From NBC News: Dr. Brian Hyatt, former chairman of the Arkansas State Medical Board, is being sued by at least 26 patients alleging he held them against their will in his unit.
From MedPage Today: Out of 667 SSRI reviews posted to WebMD by patients or caregivers, 335 posts were about discontinuing their medication, mostly due to adverse events.
From Big Think: We’ve found that psychiatric drugs simply don’t work that well for many, and our conventional ways of healing trauma need to change.
From Psychology Today/John Read, PhD: A second audit confirms that UK patients are not being told about the serious risks and limited benefits of ECT.
From Nature: Investigations suggest that, in some fields, at least one-quarter of clinical trials might be problematic or even entirely made up, warn some researchers.
From Kindred Media: Psychologist Robin Grille, author of Parenting for a Peaceful World and Inner Child Journeys, explains how our inner children run the show when we as adults don't pay attention to them.
From Insider: AI and surveillance capitalism, which empower today's targeted ads, have joined forces with the deadly OxyContin playbook.
From The Seattle Times: Today, there’s scant evidence the patients of Northern State Hospital ever existed. But as the 50-year anniversary of its closure approaches, family members and neighbors are fighting to recover them.
From Daniel Mackler: To become Self-aware, to begin to have a conscious relationship with our internal Self, is to begin to break out of all the systems that are unconscious.
From Australian Broadcasting Corporation: What caused the typically conservative TGA to change its stance in a matter of months and become the first country in the world to reclassify psilocybin and MDMA as medicines?
From The Globe and Mail: Research shows forced interventions are “often associated with negative outcomes” and experienced as “highly distressing and even traumatic.” So why are they on the rise?
From Reuters: Merck’s best-selling asthma medicine, Singulair, has been linked for years to suicides and psychiatric problems, often in children. But lawsuits over the drug are stymied by one of Corporate America’s most effective liability shields: the doctrine of federal preemption.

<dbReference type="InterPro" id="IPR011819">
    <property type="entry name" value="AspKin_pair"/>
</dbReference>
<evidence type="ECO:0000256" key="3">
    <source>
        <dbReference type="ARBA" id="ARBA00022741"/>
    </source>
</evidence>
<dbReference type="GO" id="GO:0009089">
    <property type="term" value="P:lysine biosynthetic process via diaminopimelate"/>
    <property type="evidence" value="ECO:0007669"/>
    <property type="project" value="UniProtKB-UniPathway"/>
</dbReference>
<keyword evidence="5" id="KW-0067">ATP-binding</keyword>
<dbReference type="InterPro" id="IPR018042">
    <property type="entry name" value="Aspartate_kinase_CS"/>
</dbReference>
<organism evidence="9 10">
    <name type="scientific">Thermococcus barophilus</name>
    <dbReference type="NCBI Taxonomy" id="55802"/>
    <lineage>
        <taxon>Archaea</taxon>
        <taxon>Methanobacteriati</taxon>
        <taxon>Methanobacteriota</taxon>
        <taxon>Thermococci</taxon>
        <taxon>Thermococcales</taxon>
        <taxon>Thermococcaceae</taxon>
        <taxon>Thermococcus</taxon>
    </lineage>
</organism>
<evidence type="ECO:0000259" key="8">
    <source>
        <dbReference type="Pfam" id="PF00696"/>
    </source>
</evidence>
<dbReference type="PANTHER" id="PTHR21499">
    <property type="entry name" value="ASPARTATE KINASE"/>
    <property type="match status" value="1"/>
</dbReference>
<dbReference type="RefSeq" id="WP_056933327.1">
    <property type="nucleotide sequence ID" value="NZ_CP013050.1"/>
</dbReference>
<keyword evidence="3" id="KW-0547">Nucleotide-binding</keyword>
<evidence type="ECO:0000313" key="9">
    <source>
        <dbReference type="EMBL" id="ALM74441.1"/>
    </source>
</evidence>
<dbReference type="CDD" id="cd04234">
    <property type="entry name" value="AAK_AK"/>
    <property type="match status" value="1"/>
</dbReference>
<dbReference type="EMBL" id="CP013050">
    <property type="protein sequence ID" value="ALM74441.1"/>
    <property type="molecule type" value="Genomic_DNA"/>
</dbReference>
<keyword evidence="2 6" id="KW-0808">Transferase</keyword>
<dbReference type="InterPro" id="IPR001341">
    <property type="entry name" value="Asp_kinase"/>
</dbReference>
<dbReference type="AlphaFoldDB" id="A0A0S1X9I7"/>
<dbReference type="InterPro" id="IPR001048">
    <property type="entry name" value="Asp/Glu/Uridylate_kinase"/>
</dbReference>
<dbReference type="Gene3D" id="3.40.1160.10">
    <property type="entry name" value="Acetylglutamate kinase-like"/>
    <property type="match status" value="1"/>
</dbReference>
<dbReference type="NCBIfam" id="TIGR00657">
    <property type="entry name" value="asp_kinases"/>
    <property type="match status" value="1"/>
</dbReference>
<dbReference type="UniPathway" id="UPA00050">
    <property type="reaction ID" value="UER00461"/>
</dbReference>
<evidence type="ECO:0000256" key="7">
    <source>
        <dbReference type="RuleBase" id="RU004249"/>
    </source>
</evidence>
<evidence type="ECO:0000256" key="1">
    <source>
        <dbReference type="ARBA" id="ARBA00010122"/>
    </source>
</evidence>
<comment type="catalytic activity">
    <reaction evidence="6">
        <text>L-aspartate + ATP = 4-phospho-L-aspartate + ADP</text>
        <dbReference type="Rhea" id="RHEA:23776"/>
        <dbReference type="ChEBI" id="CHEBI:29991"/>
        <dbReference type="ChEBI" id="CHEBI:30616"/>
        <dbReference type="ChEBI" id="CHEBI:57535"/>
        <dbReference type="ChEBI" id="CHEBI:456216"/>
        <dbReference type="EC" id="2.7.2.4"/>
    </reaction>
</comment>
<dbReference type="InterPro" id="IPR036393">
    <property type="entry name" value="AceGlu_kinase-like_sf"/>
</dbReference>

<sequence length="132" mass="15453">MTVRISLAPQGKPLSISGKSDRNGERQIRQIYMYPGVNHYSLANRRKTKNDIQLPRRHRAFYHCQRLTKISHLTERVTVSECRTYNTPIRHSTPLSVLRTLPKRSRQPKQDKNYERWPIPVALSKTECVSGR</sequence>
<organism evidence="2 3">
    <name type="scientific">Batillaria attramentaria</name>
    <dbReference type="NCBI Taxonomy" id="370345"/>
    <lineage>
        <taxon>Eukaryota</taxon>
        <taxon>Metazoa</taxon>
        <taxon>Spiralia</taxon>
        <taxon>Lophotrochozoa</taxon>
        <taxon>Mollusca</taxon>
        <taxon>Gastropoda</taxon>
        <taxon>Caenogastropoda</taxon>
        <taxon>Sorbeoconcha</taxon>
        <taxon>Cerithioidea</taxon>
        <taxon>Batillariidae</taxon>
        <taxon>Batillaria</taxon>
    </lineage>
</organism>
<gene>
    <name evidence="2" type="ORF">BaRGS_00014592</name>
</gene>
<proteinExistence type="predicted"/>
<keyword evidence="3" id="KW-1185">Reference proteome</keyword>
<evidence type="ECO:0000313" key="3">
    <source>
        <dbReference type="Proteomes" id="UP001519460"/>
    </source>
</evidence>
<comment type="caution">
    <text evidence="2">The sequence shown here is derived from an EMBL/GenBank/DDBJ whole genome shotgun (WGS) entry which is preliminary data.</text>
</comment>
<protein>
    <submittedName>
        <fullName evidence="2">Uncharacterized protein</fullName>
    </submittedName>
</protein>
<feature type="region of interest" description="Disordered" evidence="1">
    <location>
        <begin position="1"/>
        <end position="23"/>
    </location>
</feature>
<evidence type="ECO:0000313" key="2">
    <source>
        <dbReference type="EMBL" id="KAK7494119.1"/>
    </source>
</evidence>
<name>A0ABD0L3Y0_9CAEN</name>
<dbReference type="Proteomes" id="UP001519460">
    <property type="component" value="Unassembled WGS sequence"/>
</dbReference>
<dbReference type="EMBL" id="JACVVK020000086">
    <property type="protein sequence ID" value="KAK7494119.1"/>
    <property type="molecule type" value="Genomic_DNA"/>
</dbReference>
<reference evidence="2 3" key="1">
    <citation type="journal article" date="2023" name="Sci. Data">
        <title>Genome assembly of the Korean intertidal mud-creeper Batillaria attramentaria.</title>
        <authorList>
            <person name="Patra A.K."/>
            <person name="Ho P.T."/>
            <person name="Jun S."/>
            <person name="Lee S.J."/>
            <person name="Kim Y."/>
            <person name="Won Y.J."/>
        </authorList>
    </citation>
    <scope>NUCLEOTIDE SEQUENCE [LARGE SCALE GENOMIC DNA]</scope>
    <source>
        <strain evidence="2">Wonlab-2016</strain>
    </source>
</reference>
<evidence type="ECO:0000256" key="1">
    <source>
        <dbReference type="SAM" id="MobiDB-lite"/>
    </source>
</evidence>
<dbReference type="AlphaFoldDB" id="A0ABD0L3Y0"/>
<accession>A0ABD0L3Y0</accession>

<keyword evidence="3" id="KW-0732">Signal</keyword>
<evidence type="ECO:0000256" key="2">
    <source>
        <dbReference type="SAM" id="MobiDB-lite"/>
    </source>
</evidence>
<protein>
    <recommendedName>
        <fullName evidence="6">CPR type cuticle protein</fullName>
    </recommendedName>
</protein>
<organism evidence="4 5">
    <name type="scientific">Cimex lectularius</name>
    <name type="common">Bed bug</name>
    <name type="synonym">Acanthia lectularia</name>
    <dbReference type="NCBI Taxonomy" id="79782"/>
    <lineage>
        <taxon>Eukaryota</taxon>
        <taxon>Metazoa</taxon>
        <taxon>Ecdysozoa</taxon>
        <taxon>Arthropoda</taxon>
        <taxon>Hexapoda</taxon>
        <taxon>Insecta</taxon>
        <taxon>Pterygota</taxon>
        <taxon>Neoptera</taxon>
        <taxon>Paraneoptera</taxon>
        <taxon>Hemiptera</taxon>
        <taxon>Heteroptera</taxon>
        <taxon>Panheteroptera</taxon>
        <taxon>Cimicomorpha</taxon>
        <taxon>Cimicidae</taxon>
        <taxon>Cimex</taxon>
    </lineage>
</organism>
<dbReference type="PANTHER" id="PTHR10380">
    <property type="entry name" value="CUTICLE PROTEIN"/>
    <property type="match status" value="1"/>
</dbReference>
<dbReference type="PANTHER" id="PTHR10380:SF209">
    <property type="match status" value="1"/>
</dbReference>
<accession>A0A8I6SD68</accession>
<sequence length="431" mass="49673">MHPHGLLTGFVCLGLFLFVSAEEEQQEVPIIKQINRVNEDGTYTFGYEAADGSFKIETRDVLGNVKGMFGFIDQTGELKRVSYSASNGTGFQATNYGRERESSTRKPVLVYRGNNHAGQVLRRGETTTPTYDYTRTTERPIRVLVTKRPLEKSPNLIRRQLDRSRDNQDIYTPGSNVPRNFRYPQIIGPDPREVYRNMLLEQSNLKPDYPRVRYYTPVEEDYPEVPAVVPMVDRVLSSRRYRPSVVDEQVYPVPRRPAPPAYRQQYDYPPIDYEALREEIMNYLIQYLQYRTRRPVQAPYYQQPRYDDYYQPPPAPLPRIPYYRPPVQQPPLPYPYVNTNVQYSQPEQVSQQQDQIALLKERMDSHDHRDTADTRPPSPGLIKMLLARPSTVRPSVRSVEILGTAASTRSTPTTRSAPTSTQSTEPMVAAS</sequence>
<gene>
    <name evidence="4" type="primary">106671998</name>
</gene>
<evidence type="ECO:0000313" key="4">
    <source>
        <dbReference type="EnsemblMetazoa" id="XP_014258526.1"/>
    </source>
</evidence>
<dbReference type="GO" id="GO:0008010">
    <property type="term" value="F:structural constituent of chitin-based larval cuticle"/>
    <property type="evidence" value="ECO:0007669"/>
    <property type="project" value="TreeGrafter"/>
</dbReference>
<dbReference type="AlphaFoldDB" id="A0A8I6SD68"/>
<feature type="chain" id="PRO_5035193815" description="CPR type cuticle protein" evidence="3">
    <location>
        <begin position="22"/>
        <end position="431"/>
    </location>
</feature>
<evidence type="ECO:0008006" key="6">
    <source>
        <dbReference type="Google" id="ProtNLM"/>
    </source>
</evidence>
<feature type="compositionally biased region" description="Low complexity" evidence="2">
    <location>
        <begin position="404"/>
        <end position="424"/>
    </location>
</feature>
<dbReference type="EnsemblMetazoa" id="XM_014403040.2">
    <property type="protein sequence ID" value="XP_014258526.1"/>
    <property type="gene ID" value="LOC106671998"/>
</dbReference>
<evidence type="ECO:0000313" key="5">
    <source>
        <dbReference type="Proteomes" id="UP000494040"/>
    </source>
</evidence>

From Maryanne Demasi Reports: Patients are not being warned of a persistent, irreversible type of genital mutilation that can be caused by SSRIs.
From The New York Post: Researchers have coined the term BIND, or benzodiazepine-induced neurological dysfunction, to describe the long-lasting effects of benzo use.
From The Independent: The national review was prompted by The Independent's exposé on "systemic abuse" of children within private mental health hospitals.
From Daniel Mackler: As we grow, the traumas we experience become locked into our personalities. Grieving is the process of unlocking those frozen traumas, which is what gives us a chance to change.
From The Natural Child Project/Robin Grille: Time and time again, children are heavily reprimanded for committing the offence of crying or being angry.
Dr. Warme was the author of multiple books including Brain Evangelists: How Psychiatry Has Convinced Us to Believe in Its Far-Fetched Science and Dubious Treatments.
From Human Givens: Clinical psychologist Professor John Read is interviewed about his work showing adverse life events explain most types of emotional distress, and how the medical model ignores it.
From The Herald Scotland: Activists who've tried to draw attention to a darker side of antidepressants have been shouted down, dismissed, or accused of "pill-shaming."
From CounterPunch: Volatile questions about pharmaceutical marketing tactics characterized the 9th conference of PharmedOut, a project created by a grant from Pfizer’s 2004 off-label neurontin settlement.
From CPTSD Foundation: Developmental trauma doesn’t create disorders — it creates coping strategies, which are processes rather than discrete things.
From The BMJ: An open letter by healthcare professionals decries the fact that there are still almost no NHS services to support patients harmed by taking pills as prescribed by their doctor.
From Vincenzo Passante/Psychiatry at the Margins: The Trieste approach is to suspend judgement on the exact nature of a person’s problem at the beginning of the relationship, and gradually help them make sense of their life within a dialectical context.
From The Telegraph: More than eight million people in England are on antidepressants, but with devastating side effects for some, are they being prescribed too freely?